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Disconnecting gas equipment.

post #1 of 7
Thread Starter 

Just bought our first restaurant and am now faced with disconnecting and getting rid of all the old equipment.  The propane has been capped by the propane company and  the equipment has sat unused for about 4 months.  Any special precautions I need to take in order to disconnect the grill, stove, and fryers?  I've looked online and there is tons of information on initial installation but having trouble  finding an answer to this.  Thank you all in advance!

post #2 of 7
If you are uncertain you should seriously consider hiring a plumber with gas certifications to do the work for you.

But my experience is that there should be a shutoff valve at each gas connection. Turn it off, even if you know the gas has been turned off or capped elsewhere. Then use a proper fitting wrench to disconnect so you don't deform the fittings. Resist any temptation to use vice grips, channel lock pliers, or most adjustable wrenches... Including pipe wrenches.
Edited by BrianShaw - 6/19/16 at 10:18pm
post #3 of 7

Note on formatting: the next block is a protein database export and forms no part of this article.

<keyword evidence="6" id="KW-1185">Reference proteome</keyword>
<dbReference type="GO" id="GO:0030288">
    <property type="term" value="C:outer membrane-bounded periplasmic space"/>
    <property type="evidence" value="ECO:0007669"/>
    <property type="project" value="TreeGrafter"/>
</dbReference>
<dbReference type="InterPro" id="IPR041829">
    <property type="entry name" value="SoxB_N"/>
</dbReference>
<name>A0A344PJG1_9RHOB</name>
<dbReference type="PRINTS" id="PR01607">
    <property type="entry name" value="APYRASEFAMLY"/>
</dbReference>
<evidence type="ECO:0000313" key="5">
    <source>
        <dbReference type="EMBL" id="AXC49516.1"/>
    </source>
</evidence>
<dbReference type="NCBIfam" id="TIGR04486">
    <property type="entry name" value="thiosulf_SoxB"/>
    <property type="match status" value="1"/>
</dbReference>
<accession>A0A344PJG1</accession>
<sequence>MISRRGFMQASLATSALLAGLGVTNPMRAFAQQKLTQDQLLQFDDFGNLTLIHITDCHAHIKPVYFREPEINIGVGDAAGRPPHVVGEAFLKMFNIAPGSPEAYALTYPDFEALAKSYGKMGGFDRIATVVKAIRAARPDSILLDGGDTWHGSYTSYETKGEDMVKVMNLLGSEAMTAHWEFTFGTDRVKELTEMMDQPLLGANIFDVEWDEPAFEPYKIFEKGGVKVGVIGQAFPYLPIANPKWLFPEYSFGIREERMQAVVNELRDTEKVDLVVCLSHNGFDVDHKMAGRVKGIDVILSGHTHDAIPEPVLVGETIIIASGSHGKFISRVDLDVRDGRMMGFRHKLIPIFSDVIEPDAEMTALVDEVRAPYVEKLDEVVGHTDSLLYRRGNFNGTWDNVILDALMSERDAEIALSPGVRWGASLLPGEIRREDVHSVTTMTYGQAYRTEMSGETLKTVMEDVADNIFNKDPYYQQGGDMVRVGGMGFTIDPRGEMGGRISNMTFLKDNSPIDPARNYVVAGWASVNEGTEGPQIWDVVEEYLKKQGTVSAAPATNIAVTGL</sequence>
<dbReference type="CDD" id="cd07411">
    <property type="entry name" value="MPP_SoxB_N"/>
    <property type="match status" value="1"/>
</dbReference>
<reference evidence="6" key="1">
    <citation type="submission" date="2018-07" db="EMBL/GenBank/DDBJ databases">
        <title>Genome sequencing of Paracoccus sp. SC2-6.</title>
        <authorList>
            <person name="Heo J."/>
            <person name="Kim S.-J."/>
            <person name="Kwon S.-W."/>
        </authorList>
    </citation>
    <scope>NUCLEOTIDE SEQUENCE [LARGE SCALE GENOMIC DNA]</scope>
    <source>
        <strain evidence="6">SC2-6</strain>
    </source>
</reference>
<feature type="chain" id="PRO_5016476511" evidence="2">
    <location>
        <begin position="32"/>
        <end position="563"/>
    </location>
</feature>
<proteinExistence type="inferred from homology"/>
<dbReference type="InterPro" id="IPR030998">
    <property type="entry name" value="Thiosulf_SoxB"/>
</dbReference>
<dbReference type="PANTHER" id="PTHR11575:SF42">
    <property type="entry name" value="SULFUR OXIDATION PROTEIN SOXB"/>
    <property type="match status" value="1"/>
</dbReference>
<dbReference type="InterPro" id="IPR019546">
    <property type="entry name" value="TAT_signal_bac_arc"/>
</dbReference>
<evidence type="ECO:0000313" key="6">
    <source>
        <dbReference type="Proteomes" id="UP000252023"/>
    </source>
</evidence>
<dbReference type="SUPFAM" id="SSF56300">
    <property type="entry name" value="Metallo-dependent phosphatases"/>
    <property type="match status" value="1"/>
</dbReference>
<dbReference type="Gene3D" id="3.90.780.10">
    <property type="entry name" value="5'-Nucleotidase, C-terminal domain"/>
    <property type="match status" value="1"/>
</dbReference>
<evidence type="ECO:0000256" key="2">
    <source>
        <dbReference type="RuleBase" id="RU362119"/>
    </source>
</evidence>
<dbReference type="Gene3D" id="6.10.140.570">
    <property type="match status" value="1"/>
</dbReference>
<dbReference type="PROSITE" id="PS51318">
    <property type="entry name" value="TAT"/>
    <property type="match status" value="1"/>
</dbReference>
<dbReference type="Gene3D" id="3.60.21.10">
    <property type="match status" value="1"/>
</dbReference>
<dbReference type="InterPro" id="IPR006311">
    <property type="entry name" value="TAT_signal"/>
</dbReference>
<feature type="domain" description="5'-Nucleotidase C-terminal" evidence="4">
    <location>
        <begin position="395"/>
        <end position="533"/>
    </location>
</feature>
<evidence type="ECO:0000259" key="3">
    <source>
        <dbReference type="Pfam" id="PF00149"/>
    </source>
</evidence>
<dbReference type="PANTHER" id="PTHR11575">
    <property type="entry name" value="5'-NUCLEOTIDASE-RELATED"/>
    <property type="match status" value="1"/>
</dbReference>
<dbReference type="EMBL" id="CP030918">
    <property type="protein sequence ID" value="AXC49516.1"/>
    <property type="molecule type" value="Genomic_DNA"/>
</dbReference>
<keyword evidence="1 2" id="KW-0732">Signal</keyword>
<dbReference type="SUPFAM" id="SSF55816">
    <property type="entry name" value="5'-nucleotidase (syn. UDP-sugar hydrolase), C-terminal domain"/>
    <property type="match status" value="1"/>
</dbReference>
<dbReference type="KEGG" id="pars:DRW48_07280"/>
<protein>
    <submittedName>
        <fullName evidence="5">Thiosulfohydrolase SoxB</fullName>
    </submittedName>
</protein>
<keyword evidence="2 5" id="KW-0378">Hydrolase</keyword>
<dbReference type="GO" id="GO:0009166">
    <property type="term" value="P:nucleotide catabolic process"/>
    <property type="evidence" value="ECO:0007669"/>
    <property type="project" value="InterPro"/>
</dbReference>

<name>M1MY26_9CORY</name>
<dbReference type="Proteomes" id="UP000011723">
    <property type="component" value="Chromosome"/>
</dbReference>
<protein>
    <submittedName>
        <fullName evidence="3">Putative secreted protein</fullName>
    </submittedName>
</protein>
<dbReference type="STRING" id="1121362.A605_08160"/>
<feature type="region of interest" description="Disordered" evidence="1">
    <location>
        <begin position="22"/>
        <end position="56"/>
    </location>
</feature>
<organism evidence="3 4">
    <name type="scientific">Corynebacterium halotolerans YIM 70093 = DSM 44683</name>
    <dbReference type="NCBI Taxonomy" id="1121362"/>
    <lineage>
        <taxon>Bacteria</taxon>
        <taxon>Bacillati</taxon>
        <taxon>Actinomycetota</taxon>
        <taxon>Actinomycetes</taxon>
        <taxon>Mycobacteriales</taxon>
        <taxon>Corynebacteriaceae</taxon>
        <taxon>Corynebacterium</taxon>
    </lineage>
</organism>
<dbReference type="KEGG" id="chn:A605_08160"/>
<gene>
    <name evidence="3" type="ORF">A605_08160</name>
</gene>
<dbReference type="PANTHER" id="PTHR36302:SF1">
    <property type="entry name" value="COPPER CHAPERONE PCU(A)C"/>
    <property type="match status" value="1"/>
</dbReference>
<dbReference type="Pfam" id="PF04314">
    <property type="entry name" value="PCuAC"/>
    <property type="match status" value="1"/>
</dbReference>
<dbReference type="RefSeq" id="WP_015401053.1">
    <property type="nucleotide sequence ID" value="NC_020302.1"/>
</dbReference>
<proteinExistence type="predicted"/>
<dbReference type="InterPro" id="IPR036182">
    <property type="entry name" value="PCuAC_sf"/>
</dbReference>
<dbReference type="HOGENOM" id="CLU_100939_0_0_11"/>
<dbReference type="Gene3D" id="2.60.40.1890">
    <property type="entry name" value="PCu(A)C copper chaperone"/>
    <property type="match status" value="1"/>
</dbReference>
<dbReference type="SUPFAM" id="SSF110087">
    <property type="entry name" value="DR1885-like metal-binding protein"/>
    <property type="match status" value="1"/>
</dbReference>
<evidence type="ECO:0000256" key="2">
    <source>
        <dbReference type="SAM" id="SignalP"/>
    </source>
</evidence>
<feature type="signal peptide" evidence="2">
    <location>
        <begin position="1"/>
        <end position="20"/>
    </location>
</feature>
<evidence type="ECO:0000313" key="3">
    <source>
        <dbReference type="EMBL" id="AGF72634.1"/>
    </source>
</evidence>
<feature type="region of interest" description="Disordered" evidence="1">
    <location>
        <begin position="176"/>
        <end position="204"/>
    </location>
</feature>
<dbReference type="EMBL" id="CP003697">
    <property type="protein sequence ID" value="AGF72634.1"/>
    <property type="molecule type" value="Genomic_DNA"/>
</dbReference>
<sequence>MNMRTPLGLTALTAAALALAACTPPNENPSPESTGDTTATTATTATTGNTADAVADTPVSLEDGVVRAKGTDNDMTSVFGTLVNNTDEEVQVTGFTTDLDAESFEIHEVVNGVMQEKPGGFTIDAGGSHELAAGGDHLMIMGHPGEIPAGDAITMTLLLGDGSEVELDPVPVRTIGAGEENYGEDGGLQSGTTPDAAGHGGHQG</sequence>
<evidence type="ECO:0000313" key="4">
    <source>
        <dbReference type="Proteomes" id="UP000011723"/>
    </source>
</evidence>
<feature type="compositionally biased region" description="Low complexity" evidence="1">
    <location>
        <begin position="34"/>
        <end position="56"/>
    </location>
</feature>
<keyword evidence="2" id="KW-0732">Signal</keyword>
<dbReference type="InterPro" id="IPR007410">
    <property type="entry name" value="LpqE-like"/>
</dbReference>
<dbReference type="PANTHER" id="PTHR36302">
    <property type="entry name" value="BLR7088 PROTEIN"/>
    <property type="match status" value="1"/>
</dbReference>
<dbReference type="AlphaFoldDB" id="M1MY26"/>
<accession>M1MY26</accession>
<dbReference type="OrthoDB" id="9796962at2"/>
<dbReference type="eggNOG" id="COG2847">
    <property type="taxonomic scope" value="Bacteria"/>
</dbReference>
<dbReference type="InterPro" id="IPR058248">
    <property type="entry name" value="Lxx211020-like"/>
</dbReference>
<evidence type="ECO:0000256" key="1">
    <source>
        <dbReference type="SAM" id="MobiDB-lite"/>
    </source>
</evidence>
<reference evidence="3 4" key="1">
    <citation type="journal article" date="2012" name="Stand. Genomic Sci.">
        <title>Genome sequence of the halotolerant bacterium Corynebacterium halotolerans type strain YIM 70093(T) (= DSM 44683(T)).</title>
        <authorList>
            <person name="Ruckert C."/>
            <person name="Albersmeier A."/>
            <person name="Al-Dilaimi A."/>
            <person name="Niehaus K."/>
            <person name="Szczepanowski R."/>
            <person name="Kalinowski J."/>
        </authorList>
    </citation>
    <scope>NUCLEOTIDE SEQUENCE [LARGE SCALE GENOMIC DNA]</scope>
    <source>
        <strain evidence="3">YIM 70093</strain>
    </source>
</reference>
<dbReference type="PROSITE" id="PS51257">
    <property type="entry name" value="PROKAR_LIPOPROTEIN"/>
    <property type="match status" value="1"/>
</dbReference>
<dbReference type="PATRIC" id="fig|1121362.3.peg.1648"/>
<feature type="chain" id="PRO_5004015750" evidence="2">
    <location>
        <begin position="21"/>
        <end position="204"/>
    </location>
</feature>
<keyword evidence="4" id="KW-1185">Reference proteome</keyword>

If there is no shutoff valve for each appliance, or a main one in the kitchen, (which isn't to code, but many

older kitchens took these shortcuts to cut costs) then the gas would need to be shut off at the meter.

Something the gas company will insist a certified gas tech or licensed plumber should do. 

 

If however there are accessible shutoff valves, after they're turned off, and the hoses disconnected, they

need to be properly capped off until new appliances are connected. Just turning off the valves,

disconnecting the lines at the appliance and leaving the hose attached to the valve, or the valve uncapped

are both unacceptable, and considered dangerous. 

 

If you insist on DIY, DO your Mise en place-- get the proper sized nat gas caps BEFORE commencing the

disconnect. Also when capping, wrap threads  with gas approved (usually yellow these days) teflon tape.

post #4 of 7

If you ask this question call a professional.  Did the gas company purge the lines?  

post #5 of 7

Well ... Don't be smoking any cigarettes when doing this job. 

post #6 of 7
Yeah, or finishing off a Creme Brulee.

The above is also assuming a low pressure type gas service.
Bottom line here, if there are shutoff valves for each feed,
and youre not making modifications, its within the DIY realm,
but still illegal. Anything else, just hire a plumber, its a minimal
time job, half hour maybe, and any surprise
KA-booms will be easier on your insurance
agent's nerves. smile.gif
post #7 of 7

I recently put in a propane stove.  From the tank to the stove there are three shutoff valves.  The stove is connected using a quick connect.  I paid the gas company to do the job. 

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